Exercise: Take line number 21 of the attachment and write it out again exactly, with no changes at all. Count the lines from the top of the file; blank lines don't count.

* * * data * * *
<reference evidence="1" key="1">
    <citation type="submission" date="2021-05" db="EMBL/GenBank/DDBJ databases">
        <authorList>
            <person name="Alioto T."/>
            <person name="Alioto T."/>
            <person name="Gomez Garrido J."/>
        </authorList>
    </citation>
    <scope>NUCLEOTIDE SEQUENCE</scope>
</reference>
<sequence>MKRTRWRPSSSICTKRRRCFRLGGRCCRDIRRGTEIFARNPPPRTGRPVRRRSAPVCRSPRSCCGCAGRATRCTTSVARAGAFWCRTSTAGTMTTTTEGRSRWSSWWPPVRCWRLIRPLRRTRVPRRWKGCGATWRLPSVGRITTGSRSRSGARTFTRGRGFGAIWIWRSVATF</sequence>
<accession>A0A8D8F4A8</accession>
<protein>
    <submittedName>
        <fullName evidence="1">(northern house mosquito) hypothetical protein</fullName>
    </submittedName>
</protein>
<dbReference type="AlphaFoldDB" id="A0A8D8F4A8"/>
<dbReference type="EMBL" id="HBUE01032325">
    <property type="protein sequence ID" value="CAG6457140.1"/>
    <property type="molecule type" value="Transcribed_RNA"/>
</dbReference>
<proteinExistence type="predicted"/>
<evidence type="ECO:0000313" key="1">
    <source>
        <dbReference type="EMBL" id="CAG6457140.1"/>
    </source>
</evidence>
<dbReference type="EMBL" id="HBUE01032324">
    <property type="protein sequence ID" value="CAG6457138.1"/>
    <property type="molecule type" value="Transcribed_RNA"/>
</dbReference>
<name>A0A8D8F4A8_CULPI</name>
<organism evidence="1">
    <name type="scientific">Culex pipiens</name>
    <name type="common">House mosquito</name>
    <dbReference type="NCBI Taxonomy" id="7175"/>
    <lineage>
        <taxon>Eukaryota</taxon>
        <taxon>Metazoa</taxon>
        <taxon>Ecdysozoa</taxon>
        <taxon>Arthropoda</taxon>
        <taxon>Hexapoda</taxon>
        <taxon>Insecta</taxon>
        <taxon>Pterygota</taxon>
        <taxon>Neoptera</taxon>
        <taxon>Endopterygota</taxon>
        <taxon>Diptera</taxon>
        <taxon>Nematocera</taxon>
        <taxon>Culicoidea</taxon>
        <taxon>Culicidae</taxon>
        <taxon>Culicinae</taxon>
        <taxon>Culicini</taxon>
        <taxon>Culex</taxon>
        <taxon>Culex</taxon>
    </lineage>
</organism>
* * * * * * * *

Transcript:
    <property type="molecule type" value="Transcribed_RNA"/>